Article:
Phil Hearse made this submission to the April 2013 Socialist Resistance conference. The position it sets out was accepted by the organisation and we’ll be making more of the conference material available shortly. A number of videos can be found here, including greetings from the Anti-Capitalist Initiative, Green Left, the International Socialist Network and Left Unity.
Comrades, we face major opportunities in the next period to help work towards a new broad left party and a refounded Marxist regroupment in this country. The left – and its far left component in particular – is undergoing a profound shake up, the precise contours of which none of us can yet see. The left that comes out of the next two years in England and Wales will look very different to the way its looks now. Our task is to grab that opportunity with both hands.
On the train out of Clapham Junction station you can see the big PCS building on which hangs a huge banner: “Austerity isn’t working, support out alternative”. When even George Osborne’s old buddy, the IMF’s Christine Lagarde is saying the austerity is going too far in the UK, the need for an alternative is obvious. But Labour promises nothing – not a single pledge about the future will they give. Most people don’t know what the PCS’s alternative is: a radical alternative is all but absent from the national political framework.
Ken Loach didn’t launch ‘an appeal’ for a broad left party, it was just an opinion in an Open Democracy interview that an SR supporter put on their website, and it was picked up by Andrew Burgin for Left Unity in a very intelligent way. It was made ‘an appeal’ by popular acclaim. The fact that now more than 7000 people have signed shows the political space that has been opened and which Left Unity has walked in to, without major national political figures heading it up. That’s a disadvantage but also an advantage – Respect was always too beholden the vagaries of George Galloway. But we can now say we have a much better platform to fight for a broad left party.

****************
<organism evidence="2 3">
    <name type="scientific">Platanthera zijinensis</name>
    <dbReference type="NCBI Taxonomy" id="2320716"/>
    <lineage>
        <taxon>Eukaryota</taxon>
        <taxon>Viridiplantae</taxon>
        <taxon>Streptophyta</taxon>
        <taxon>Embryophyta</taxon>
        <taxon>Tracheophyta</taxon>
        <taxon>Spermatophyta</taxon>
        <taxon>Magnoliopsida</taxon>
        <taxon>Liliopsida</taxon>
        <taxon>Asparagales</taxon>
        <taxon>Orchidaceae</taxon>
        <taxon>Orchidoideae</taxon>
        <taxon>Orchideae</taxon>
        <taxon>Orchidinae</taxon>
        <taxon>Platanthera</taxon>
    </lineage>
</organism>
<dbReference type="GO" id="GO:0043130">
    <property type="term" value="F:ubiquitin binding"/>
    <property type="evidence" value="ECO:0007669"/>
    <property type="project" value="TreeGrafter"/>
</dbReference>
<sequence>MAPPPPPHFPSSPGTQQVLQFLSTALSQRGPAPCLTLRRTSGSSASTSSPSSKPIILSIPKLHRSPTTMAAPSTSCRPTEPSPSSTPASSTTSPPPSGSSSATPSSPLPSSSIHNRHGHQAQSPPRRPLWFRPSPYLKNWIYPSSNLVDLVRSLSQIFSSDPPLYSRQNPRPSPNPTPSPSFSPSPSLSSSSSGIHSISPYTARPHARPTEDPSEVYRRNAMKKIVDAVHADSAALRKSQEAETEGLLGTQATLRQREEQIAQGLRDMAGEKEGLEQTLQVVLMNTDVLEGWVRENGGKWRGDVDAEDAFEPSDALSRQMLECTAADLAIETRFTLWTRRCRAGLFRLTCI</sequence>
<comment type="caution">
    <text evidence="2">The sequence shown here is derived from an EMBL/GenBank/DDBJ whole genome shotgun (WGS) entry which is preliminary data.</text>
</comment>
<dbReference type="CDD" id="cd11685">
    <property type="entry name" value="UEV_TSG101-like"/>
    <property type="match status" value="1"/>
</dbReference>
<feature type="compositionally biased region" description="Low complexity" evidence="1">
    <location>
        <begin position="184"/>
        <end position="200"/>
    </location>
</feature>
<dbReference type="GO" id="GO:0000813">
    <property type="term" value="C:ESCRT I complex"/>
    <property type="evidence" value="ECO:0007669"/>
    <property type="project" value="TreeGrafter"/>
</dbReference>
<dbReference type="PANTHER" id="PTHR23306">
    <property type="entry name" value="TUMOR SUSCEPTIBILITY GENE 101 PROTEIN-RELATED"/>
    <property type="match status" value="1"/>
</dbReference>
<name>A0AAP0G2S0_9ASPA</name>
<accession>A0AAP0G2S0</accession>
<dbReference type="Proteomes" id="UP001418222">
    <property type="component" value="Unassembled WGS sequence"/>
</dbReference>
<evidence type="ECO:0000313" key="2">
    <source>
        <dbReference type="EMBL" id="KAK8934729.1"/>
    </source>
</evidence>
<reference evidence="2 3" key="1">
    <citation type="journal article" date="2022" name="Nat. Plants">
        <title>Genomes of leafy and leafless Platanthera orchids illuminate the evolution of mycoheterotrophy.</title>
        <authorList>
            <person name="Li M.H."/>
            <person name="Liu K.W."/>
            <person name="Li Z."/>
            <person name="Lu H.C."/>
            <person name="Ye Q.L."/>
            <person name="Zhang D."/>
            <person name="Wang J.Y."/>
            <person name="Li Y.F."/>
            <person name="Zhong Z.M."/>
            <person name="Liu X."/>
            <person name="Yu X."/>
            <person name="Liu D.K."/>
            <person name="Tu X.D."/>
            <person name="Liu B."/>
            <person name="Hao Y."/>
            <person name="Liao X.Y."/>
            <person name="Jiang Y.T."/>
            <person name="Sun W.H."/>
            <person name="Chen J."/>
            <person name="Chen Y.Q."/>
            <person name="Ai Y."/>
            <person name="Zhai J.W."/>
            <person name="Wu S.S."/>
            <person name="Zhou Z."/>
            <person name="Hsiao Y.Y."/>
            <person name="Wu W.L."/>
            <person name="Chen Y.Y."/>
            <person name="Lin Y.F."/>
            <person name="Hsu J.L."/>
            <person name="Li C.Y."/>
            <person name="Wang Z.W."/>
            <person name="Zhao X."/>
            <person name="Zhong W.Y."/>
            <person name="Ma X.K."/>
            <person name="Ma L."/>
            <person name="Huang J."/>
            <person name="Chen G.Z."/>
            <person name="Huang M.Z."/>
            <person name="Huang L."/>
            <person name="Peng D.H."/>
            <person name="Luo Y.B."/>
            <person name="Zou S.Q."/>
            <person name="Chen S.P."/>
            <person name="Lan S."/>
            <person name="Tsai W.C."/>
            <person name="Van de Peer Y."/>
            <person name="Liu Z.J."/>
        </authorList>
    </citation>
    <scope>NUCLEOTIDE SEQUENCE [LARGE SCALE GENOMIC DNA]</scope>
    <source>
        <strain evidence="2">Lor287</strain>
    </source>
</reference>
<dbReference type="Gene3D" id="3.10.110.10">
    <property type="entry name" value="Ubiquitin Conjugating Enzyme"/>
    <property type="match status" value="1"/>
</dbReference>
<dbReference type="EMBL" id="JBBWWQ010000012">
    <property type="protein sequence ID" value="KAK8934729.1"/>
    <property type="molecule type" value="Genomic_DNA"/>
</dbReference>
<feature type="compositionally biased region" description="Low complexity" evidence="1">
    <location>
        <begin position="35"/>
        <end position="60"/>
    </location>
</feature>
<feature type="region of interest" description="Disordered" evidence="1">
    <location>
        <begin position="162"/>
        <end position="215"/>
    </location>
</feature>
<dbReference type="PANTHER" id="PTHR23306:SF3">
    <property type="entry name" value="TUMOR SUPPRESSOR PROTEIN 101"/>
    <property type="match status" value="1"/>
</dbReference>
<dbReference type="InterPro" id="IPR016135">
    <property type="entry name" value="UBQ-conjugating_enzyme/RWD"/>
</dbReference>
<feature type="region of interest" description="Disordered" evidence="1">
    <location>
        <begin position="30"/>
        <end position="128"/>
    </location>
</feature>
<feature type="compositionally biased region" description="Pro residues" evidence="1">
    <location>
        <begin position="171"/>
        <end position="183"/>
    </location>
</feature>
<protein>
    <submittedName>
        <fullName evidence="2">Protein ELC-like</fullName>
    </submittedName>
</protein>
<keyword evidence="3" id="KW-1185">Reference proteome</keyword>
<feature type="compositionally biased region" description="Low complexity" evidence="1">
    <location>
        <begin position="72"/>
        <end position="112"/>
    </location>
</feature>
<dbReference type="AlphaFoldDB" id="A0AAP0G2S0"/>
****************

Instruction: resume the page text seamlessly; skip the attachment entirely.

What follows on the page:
There is still a long way to go to move towards a real national political party type formation – whether it will call itself a ‘party’ is open for debate and not the crucial issue. The crucial question is how it operates – democratically and not by top down diktat, open to the social movements and mass campaigns and of course standing in local elections. But one thing must be clear from the outset. You must build a national political framework with a name that is known and used in elections. Infinite fronts, committees and local alliances don’t get you that national profile and national recognition.
In any case how does fighting for a broad left party chime in with revolutionary regroupment? Some people will say once you have a broader framework, then why do you need a Marxist organisation? I disagree with that unless you have something like the early SSP experience in which the decisive section of the broad party leadership are the Marxists themselves. The old Militant Labour decided to set up the International Socialist Movement inside the SSP, but it flopped. Everybody asked: why do we have to go to two meetings a week to discuss the same issues? Of course that’s a nice problem to have in some ways, but it wouldn’t work in England and Wales with a really broad party. Then the organisation of a Marxist trend would be an inevitable and vital development.
It is obvious that there is an objective convergence going on with the ACI and the ISN saying a lot of the same things that we are about revolutionary organisation today. But this moment won’t last: organisations that don’t come together soon find reasons for staying apart.